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19

See https://math.stackexchange.com/questions/861674/decompose-a-2d-arbitrary-transform-into-only-scaling-and-rotation (sorry, I would have put that in a comment but I've registered just to post this so I can't post comments yet). But since I'm writing it as an answer, I'll also write the method: $$E=\frac{m_{00}+m_{11}}{2}; F=\frac{m_{00}-m_{11}}{2}; G=\...


13

The singular value decomposition for a symmetric matrix $A=A^{T}$ is one and the same as its canonical eigendecomposition (i.e. with an orthonormal matrix-of-eigenvectors), while the same thing for a nonsymmetric matrix $M=U \Sigma V^T$ is just the canonical eigenvalue decomposition for the symmetric matrix $$ H=\begin{bmatrix}0 & M\\ M^{T} & 0 \end{...


12

The LU factors of a sparse matrix are at least somewhat sparse. The $Q$ matrix in QR can also somewhat preserve sparsity, and is typically used when the matrix is very long and skinny. The SVD of a sparse matrix will almost always have fully dense $U$ and $V$ factors, so it destroys any reason to perform the computations treating the matrix sparsely.


11

The standard tolerance for forming a pseudoinverse is to only invert singular values that are at least $\max(m,n) \epsilon \|A\|_2$, where $A$ is $m \times n$, $\epsilon$ is the machine precision, and $\|A\|_2$ coincides with the largest singular value of $A$. With that said, as J.M. mentioned, it is much more stable to avoid forming $A^H A$: First, we ...


11

Augh!! No, no, a thousand times, no! The reason people use SVD is precisely to avoid having to form the cross-product matrix $\mathbf A^\top\mathbf A$, since the formation of this matrix is a nice recipe for forming ill-conditioned linear systems! The decomposition is meant to be applied directly to $\mathbf A$. (See also some of my previous answers.) I ...


9

@Pedro Gimeno "I doubt it can be any more robust than that." Challenge accepted. I noticed the usual approach is to use trig functions like atan2. Intuitively, there shouldn't be a need to use trig functions. Indeed, all the results end up as sines and cosines of arctans--which can be simplified to algebraic functions. It took quite a while, but I managed ...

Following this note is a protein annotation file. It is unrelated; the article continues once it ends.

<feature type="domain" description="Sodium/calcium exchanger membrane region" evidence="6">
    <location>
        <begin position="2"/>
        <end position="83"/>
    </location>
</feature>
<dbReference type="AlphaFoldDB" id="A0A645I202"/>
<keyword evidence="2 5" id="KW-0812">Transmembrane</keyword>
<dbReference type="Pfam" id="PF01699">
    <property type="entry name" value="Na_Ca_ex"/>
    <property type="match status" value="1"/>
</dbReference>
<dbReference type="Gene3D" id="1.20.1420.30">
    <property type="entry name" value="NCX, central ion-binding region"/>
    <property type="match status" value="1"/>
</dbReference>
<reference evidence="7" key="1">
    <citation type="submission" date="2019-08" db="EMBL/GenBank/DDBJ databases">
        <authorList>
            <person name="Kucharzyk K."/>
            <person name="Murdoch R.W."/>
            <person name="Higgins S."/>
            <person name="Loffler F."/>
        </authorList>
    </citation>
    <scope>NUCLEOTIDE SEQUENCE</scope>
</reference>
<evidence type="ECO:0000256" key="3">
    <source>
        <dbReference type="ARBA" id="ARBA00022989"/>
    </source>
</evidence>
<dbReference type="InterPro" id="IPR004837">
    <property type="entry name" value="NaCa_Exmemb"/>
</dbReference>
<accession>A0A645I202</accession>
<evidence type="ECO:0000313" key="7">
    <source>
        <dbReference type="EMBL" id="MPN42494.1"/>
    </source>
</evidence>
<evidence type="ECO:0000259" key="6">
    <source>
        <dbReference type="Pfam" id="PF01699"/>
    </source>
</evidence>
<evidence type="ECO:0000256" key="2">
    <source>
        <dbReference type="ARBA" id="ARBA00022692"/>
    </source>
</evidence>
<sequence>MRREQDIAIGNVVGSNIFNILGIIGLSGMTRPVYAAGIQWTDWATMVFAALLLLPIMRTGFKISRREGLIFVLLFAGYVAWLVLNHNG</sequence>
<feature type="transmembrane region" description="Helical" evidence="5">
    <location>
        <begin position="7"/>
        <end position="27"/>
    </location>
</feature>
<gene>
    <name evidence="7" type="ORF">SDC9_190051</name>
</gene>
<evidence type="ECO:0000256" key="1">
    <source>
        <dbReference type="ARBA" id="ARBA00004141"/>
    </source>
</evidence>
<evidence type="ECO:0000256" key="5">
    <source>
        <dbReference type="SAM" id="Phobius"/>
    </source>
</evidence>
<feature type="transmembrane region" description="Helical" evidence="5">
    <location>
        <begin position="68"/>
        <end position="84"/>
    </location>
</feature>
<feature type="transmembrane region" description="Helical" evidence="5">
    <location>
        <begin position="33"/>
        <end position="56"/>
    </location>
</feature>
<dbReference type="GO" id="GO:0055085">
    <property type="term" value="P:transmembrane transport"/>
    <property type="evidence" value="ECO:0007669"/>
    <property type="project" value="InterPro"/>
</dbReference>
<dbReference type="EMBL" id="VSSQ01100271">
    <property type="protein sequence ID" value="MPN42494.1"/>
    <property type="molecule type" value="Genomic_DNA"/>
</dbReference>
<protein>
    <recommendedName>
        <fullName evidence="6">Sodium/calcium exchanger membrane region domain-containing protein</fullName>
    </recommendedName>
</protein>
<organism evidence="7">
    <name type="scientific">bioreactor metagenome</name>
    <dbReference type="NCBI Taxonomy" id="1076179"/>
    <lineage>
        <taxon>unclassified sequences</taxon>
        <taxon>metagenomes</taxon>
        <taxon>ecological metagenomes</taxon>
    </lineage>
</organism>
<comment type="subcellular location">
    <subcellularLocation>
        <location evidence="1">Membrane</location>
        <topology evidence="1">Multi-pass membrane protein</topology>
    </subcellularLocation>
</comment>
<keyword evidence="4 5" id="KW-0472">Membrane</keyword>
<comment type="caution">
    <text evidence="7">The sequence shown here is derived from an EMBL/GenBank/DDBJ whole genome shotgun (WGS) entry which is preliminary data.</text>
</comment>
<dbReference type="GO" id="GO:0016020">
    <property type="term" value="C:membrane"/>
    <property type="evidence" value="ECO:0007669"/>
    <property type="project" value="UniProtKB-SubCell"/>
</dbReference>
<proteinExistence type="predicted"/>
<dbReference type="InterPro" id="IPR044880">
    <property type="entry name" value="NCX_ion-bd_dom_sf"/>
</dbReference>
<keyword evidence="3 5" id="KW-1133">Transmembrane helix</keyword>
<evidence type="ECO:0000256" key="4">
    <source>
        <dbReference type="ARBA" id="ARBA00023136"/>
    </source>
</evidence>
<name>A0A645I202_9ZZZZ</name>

9

The problem is called Wahba's problem, one algorithm for it is called Kabsch algorithm, and the later more popular is called Davenport q method. It's apparently used and studied in aeronautics to determine a craft orientation. There are lots of reviews about the methods. Beware that the best fit may include reflection. Kabsch method computes a 3x3 ...


9

Algorithms for the SVD, as more or less every classical linear algebra algorithm based on orthogonal transformations, are normwise backward stable, i.e., it should be guaranteed that $\frac{\|USV^* - A \|}{\|A\|} = O(u)$, where the norms are Euclidean norms, $u$ is the machine precision, and "$O(u)$" means that the first-order term in $u$ is bounded by a ...


8

The GSL has a 2-by-2 SVD solver underlying the QR decomposition part of the main SVD algorithm for gsl_linalg_SV_decomp. See the svdstep.c file and look for the svd2 function. The function has a few special cases, isn't exactly trivial, and looks to be doing several things to be numerically careful (e.g., using hypot to avoid overflows).


8

Yes. Christopher Baker has implemented his incremental SVD method in a MATLAB package called IncPACK (archived on GitHub, within the imtsl project). It implements methods that are described in his master's thesis. A brief discussion of why Brand's algorithm tends to accumulate error can be found in a 2012 paper by Baker, et al. A related method by Chahlaoui, ...